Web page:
Introducing the Yates Coat!

Introducing the Yates Coat from Grainline Studio

Today I have our first pattern release of 2018 for you: the Yates Coat! One of my favorite type of garments to make is outerwear — I love being able to really tuck into a large project like a coat. The feeling when you’re done is so rewarding because not only is it an extremely useful garment but, unlike a shirt or dress, you can wear it every day! You’ll also impress not only yourself but everyone else with the fact that you made it. Making a coat may seem like an overwhelming task, but once broken down into easy to follow steps, it’s within everyone’s grasp. If you’re looking to up your sewing skills or confidence this year, a coat is a great way to go — and the Yates is an excellent choice for both first-time and seasoned coat-makers alike!

Yates Coat | Grainline Studio
Yates Coat | Grainline Studio

Both this sample and my original Yates Coat are made from a plush wool/cashmere blend and the sample is lined with rayon bemberg. We recommend using woven coating fabrics such as melton, boiled, or felted wool, cashmere or blends for the self and either bemberg or kasha for the lining as they stand up well to wear and tear. We’ll talk more in depth about selecting your fabrics in an upcoming post so look for that later this week.

When designing the Yates it was essential that the coat felt elegant, yet easy to wear. It was originally drafted for my wedding, but it was important to me to be able to wear it daily after the fact. It’s easy to feel like a less stylish version of yourself during the cooler months but the Yates’ clean and classic look makes it simple to be warm and fashionable.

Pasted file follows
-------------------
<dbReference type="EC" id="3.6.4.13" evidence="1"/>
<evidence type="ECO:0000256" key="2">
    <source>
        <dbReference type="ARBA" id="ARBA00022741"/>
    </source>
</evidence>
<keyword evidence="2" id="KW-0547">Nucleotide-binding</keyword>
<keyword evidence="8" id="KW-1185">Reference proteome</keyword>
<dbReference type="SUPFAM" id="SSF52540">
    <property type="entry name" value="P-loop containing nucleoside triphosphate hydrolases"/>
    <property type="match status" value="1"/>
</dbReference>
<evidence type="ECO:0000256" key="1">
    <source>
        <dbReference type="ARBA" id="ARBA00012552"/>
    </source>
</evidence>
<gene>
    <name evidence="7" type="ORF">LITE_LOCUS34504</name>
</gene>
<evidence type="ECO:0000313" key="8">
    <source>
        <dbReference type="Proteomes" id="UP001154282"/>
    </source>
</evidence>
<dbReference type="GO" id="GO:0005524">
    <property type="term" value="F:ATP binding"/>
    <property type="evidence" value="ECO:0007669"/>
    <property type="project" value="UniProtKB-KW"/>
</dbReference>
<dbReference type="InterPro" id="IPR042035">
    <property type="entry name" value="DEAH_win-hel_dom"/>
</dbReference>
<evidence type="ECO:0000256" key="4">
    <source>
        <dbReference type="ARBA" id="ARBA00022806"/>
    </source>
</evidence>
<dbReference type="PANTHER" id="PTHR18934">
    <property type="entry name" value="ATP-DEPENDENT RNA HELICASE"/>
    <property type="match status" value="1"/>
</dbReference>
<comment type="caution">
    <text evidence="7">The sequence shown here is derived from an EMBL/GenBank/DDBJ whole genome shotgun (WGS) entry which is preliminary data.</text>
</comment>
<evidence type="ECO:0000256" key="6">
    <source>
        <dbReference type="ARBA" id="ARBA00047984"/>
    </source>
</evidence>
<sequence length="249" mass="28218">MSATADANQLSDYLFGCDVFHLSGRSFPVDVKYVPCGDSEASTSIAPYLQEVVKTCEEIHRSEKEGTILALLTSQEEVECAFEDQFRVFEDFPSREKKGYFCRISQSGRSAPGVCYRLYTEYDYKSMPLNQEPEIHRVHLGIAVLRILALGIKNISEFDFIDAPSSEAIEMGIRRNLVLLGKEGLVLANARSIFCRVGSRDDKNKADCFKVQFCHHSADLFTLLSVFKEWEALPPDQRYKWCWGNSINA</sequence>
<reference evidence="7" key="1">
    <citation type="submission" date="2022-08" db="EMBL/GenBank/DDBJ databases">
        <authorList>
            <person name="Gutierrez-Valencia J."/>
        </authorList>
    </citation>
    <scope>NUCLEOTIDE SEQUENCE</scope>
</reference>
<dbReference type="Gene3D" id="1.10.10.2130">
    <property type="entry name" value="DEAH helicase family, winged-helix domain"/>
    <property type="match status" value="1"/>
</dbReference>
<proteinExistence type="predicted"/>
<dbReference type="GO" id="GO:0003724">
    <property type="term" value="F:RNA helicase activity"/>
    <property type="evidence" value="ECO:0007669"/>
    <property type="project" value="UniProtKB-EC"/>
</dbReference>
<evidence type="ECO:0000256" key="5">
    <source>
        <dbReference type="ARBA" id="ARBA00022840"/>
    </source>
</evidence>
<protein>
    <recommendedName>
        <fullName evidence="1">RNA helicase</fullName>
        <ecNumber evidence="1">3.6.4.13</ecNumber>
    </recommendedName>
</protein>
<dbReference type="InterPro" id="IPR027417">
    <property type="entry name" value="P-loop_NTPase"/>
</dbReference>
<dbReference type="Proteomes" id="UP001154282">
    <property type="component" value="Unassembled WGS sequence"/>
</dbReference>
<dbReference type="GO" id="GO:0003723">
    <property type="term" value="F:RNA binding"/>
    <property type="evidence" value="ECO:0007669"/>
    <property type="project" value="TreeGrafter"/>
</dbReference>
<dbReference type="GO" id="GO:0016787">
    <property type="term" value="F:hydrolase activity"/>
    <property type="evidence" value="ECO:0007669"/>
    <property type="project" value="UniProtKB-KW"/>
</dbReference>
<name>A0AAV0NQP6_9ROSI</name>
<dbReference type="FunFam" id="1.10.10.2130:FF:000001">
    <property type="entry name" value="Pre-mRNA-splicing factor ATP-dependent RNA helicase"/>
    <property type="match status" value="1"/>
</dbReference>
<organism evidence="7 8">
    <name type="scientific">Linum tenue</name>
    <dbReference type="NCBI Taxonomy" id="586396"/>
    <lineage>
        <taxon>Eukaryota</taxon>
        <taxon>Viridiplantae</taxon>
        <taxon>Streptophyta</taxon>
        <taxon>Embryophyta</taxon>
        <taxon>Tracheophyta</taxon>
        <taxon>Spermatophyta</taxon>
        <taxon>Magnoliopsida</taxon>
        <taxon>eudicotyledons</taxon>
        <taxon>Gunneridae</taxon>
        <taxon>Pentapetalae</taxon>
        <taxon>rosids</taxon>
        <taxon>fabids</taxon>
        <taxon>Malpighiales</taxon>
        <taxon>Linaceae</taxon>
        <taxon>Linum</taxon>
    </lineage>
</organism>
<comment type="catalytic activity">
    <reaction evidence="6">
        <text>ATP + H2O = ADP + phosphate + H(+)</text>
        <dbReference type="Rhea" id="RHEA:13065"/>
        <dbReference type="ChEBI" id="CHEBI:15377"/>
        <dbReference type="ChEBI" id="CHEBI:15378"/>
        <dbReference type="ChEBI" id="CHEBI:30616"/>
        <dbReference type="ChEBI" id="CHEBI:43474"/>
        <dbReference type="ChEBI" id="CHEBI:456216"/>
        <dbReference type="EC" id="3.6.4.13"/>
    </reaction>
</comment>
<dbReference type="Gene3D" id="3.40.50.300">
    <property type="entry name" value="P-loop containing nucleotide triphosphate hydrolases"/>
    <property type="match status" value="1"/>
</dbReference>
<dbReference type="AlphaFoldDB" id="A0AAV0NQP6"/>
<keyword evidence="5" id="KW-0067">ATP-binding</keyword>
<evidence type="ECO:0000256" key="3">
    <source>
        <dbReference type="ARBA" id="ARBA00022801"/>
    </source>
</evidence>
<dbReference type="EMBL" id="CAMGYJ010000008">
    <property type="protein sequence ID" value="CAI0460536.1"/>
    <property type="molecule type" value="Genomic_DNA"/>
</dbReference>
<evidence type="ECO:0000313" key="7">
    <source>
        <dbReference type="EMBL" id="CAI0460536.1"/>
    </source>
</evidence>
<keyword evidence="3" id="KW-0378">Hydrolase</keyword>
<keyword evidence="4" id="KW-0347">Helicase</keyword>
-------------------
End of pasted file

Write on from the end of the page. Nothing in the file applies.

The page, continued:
Now let’s talk a bit more about the features of the Yates Coat:

Introducing the Yates Coat from Grainline Studio
  1. Notched collar: a nod to classic tailored style.
  2. Oversized lapel: modern proportions keep the notched collar from looking stuffy.
  3. Two piece sleeve: offers great fit and durability.
  4. Stylized inseam pockets: because you always need pockets!
  5. Double breasted hidden closure: looks sleek and put together closed, but dramatic and beautiful open.
  6. Mid-hip length: makes the coat appear more formal while also keeping your thighs warm!

The Yates also features a full lining with its own pattern pieces separate from the shell, which increases the durability and longevity of your coat.

Introducing the Yates Coat from Grainline Studio

If you’re an astute follower of our Instagram or my personal account you’ll have seen this one on me before. I patterned this out two days before my wedding, then sewed it up the next day. It quickly became my go-to coat and I’ve been wearing it ever since. Somehow this coat always manages make me feel put together even when I’m feeling far from it, and I’m hoping that feeling extends to each of you who make it.